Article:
In the slow lane

The introduction paints a picture of a nation at risk of slipping behind competitor states, which, in future, could include small nations and actors able to exploit affordable, off-the-shelf hardware and readily available algorithms.

The report is also blunt about China’s capability. “In some areas of research and applications, China is already an AI peer, and it is more technically advanced in some applications. Within the next decade, China could surpass the United States as the world’s AI superpower,” it notes.

It warns that US citizens have also not “recognised the assertive role the government will have to play in ensuring the United States wins this innovation competition” or the public investment needed. “Despite our private sector and university leadership in AI, the United States remains unprepared for the coming era,” the commission writes.

On the other hand, capabilities in AI could ensure the US can respond with greater agility to new or emerging vulnerabilities. “Global crises exemplified in the global pandemic and climate change are expanding the definition of national security and crying out for innovative solutions. AI can help us navigate many of these challenges,” the introduction says.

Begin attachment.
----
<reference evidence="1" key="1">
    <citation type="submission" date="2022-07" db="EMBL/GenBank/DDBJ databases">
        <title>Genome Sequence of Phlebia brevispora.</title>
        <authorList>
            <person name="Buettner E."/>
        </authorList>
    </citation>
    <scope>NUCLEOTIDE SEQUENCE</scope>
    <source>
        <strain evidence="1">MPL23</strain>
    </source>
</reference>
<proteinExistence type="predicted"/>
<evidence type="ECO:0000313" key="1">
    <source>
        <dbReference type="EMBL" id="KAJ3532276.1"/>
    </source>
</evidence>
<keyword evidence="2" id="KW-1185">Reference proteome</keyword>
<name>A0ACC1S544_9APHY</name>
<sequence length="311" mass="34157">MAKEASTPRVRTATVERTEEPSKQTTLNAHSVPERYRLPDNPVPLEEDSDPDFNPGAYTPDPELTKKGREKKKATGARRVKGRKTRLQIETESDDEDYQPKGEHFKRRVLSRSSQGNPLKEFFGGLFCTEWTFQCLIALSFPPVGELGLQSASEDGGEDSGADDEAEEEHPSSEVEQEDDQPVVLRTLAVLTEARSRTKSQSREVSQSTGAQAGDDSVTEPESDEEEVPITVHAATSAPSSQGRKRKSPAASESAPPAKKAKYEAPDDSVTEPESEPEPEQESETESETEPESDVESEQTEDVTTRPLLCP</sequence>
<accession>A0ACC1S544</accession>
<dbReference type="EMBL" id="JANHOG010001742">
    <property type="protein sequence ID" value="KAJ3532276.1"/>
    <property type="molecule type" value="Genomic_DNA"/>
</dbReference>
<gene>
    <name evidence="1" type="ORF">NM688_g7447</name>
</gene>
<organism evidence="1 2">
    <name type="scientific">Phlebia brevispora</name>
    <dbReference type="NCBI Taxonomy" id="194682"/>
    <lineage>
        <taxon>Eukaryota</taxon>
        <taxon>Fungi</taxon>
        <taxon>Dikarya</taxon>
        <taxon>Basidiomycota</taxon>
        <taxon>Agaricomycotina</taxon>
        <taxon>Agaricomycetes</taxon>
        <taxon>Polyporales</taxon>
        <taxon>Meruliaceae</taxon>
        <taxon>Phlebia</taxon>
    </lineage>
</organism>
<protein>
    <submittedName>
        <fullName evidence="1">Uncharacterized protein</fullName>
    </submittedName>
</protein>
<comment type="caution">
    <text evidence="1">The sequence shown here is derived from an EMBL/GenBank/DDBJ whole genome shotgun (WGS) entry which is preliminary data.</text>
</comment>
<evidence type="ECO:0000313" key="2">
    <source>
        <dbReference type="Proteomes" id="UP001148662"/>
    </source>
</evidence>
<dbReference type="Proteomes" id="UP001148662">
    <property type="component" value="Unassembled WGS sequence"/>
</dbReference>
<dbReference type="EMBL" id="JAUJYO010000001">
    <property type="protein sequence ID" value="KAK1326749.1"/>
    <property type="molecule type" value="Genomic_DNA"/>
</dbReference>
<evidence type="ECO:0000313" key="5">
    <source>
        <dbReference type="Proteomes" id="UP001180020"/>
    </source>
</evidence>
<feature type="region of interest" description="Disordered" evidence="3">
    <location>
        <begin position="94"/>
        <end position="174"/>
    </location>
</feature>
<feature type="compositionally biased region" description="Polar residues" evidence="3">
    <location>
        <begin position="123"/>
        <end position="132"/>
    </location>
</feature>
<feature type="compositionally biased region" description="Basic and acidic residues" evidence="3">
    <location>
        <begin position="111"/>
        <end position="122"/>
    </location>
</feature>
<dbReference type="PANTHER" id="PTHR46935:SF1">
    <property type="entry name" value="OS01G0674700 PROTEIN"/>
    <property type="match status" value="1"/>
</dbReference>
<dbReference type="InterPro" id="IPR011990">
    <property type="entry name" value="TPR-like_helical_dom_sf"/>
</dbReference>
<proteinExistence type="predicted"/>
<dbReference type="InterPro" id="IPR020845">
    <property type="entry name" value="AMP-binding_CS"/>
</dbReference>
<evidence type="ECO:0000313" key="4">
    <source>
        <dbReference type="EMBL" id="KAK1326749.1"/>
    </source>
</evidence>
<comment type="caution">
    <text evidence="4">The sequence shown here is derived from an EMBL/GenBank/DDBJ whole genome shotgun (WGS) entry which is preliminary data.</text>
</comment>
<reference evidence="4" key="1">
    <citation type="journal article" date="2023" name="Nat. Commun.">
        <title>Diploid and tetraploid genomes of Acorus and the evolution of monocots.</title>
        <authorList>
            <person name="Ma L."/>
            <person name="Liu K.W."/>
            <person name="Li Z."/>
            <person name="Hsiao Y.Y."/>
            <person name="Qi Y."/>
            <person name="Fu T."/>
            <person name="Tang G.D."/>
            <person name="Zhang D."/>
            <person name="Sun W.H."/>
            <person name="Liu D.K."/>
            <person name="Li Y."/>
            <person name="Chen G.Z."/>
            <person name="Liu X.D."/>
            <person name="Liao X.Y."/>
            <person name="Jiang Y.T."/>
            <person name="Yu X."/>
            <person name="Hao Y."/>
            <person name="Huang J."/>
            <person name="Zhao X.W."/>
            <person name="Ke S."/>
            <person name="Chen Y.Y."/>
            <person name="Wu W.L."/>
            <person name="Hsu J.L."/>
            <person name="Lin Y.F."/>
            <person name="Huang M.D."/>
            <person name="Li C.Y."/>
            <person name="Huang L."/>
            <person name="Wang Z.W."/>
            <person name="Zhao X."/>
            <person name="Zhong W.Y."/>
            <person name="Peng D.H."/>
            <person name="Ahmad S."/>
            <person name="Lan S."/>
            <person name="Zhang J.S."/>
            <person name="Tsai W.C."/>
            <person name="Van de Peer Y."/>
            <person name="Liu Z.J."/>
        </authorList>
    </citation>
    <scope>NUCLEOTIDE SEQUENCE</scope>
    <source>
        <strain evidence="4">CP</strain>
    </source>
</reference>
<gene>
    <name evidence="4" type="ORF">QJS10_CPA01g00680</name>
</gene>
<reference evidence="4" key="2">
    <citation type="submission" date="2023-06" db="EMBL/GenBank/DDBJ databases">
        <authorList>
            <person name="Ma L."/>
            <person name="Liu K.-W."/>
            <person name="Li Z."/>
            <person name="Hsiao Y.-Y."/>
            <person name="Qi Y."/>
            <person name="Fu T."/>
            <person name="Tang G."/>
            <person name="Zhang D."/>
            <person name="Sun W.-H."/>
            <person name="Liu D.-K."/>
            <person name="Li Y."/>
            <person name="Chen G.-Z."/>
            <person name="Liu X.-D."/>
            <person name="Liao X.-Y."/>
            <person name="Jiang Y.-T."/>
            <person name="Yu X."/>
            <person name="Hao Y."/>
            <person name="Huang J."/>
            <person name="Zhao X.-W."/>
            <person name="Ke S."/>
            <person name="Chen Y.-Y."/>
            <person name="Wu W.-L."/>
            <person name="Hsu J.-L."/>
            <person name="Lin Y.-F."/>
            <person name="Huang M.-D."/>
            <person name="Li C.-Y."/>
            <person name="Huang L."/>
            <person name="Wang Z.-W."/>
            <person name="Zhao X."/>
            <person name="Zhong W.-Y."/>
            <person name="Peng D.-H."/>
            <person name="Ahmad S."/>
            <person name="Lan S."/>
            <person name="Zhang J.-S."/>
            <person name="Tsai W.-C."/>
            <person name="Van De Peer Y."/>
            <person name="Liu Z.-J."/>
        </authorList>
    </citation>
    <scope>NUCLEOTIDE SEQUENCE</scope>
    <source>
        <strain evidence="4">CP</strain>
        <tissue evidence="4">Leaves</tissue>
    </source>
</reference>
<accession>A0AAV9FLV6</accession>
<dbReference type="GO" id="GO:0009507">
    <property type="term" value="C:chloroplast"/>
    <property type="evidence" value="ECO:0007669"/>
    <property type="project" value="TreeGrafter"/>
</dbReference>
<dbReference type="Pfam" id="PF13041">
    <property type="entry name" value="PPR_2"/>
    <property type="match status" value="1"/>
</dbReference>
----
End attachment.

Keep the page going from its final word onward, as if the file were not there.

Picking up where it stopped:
Talent is essential

The authors argue that AI development and implementation requires a “stack” of interconnected elements containing including talent, data, hardware, algorithms, applications, and integration.

“We regard talent as the most essential requirement because it drives the creation and management of all the other elements,” the report says, recommending a focus on improving the government technology talent pipeline, both through new recruiting practices and retraining current employees.

“If government agencies do not have enough of the right talent, every AI initiative will struggle and most will fail,” said commissioner Dr José-Marie Griffiths, president of Dakota State University, according to Fedscoop.

Changing military teams

While the US armed forces might already deploy, and be able to counter, drones and autonomous weapons, the NSCAI warns that rapidly advancing capabilities could change the dynamic within human-machine “teams”.

“In the past, computers could only perform tasks that fell within a clearly defined set of parameters or rules programmed by a human. As AI becomes more capable, computers will be able to learn and perform tasks based on parameters that humans do not explicitly program, creating choices and taking actions at a volume and speed never before possible.”

The report therefore sees the construction of an AI infrastructure as the first step to creating new defence capabilities. “DoD has long been hardware-oriented toward ships, planes, and tanks. It is now trying to make the leap to a software-intensive enterprise,” it notes.

About Elaine Knutt